When I think about Donald Veal, I think about the one that got away in Dontrelle Willis. Dontrelle is one of my favorite players in the game because of his flair for the game as well as the likeability factor that he brings to the table.
Drafted – 2nd round 2005
DOB – Sept. 18th, 1984
Throws – Left
Position – Starting Pitcher
Veal spent time in Peoria (A) and Daytona (High A) last season, pitching well in both places. His numbers were as follows.
Team W L ERA WHIP K/9 H/9 BB/9 Peoria 5 3 2.69 1.15 10.5 5.5 4.8 Daytona 6 2 1.67 1.09 9.8 5.1 4.7
After 2006, Veal has become a player to watch in the Cubs farm system and should add to the list of young wave of arms that should be making an impact at the big league level real soon.
Here is what others are saying about Donald Veal
Scouting Report From John Sickels of Minor League Ball
A second round pick from an Arizona junior college in 2005, Veal had an excellent 2006 season, emerging as one of the top southpaw prospects in the game. This is mostly on the basis of his fastball, a 92-96 MPH power heater. He also has a nasty changeup. His curveball is mediocre, but his other pitches have so much movement that the lack of a consistent breaking ball hasn’t hurt him. Note his ratios: an excellent K/IP rate, an excellent H/IP mark, but a poor walk rate. His command is obviously an issue, but his stuff is so good that A-ball hitters couldn’t handle him even when he didn’t throw strikes. Yes, that might be different at Double-A. Veal needs to improve his control, but his ceiling is very high, and I am optimistic about him. Grade B+. (For more scouting reports like this one, be sure to pick up The Prospect Handbook 2007)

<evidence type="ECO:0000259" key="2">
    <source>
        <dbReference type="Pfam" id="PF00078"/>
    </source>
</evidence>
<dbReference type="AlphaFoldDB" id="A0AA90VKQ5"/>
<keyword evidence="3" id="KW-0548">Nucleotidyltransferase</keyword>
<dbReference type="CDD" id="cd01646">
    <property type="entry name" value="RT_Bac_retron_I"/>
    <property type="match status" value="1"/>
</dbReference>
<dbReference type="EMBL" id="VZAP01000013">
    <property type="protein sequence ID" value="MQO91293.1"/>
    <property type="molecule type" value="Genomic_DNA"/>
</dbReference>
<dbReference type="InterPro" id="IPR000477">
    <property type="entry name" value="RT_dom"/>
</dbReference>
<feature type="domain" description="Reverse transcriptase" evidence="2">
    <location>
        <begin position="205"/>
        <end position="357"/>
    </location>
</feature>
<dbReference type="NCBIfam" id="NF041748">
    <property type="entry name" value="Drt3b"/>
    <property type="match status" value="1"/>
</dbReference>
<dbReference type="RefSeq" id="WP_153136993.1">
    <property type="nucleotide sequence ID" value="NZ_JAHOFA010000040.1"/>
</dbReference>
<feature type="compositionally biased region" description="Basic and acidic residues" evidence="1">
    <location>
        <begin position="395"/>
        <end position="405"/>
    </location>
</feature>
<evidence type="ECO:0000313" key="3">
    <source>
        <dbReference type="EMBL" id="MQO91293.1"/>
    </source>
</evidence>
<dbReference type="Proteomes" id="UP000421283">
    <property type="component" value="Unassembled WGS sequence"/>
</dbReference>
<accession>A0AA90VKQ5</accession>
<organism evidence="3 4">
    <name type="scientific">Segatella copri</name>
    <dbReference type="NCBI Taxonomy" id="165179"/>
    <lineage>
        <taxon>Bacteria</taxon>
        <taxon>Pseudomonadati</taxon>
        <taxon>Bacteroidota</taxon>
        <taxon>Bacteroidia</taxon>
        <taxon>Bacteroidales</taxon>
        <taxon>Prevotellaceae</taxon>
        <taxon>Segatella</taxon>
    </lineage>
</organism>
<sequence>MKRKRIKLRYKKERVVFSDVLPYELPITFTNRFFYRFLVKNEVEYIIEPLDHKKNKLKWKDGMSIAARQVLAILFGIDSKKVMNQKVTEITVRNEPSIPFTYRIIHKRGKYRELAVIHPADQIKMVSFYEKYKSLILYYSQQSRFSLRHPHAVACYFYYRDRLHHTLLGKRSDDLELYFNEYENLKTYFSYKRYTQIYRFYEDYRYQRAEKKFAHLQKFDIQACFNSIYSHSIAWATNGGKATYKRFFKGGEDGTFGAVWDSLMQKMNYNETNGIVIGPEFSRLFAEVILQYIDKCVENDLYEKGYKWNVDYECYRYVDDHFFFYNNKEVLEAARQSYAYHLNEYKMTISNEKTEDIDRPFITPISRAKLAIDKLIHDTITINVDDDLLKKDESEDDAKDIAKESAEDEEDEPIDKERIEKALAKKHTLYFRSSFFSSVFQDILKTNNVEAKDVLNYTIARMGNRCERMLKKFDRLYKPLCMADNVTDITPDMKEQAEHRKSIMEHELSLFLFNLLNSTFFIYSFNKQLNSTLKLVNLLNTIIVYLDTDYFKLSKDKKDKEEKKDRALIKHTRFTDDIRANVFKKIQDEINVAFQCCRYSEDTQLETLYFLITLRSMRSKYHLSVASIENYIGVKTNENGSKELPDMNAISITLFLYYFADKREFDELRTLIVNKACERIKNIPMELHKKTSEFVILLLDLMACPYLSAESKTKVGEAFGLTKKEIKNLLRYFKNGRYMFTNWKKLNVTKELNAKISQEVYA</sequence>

Scouting Report From Kevin Goldstein of Baseball Prospectus
Big, imposing lefty with an big, imposing fastball that sits at 92-94 mph and touches 96; his changeup is already a plus offering that he can use as an out pitch; opposing hitters went 91-for-521 (.175) against him with 174 whiffs; he has a durable body with repeatable mechanics. Still looking for a consistent breaking ball, as his present offering is slurvy; his control is below average. Veal finished the season with 16 consecutive starts in which he had more innings pitched than hits allowed. Veal is the perfect combination of a very good player right now who still has much room for improvement. Double-A will be a significant test for him, because he either needs to substantially improve his control or continue to allow hits at the miniscule rate he has been. The former is an easier task than the latter.